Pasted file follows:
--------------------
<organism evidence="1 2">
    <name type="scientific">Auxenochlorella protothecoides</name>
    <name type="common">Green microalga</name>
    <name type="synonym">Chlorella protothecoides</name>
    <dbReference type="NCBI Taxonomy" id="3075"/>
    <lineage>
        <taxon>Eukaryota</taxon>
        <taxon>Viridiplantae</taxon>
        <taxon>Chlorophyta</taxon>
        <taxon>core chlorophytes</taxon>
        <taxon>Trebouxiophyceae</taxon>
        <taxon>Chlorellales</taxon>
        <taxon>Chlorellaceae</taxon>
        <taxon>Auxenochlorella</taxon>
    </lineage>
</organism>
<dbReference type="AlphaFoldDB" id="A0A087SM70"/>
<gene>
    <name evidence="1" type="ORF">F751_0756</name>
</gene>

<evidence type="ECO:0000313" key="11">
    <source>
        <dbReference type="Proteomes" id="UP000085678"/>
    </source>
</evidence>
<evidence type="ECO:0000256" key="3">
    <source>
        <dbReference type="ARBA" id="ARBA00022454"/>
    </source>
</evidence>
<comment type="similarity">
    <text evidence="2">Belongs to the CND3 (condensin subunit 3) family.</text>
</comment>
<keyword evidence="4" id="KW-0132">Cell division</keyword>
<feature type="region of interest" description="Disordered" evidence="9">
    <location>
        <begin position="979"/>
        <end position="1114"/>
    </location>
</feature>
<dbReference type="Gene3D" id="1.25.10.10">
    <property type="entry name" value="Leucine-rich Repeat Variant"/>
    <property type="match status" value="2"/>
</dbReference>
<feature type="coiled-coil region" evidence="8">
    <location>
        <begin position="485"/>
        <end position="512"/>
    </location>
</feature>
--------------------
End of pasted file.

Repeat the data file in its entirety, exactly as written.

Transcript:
<organism evidence="1 2">
    <name type="scientific">Auxenochlorella protothecoides</name>
    <name type="common">Green microalga</name>
    <name type="synonym">Chlorella protothecoides</name>
    <dbReference type="NCBI Taxonomy" id="3075"/>
    <lineage>
        <taxon>Eukaryota</taxon>
        <taxon>Viridiplantae</taxon>
        <taxon>Chlorophyta</taxon>
        <taxon>core chlorophytes</taxon>
        <taxon>Trebouxiophyceae</taxon>
        <taxon>Chlorellales</taxon>
        <taxon>Chlorellaceae</taxon>
        <taxon>Auxenochlorella</taxon>
    </lineage>
</organism>
<dbReference type="AlphaFoldDB" id="A0A087SM70"/>
<gene>
    <name evidence="1" type="ORF">F751_0756</name>
</gene>

<evidence type="ECO:0000313" key="11">
    <source>
        <dbReference type="Proteomes" id="UP000085678"/>
    </source>
</evidence>
<evidence type="ECO:0000256" key="3">
    <source>
        <dbReference type="ARBA" id="ARBA00022454"/>
    </source>
</evidence>
<comment type="similarity">
    <text evidence="2">Belongs to the CND3 (condensin subunit 3) family.</text>
</comment>
<keyword evidence="4" id="KW-0132">Cell division</keyword>
<feature type="region of interest" description="Disordered" evidence="9">
    <location>
        <begin position="979"/>
        <end position="1114"/>
    </location>
</feature>
<dbReference type="Gene3D" id="1.25.10.10">
    <property type="entry name" value="Leucine-rich Repeat Variant"/>
    <property type="match status" value="2"/>
</dbReference>
<feature type="coiled-coil region" evidence="8">
    <location>
        <begin position="485"/>
        <end position="512"/>
    </location>
</feature>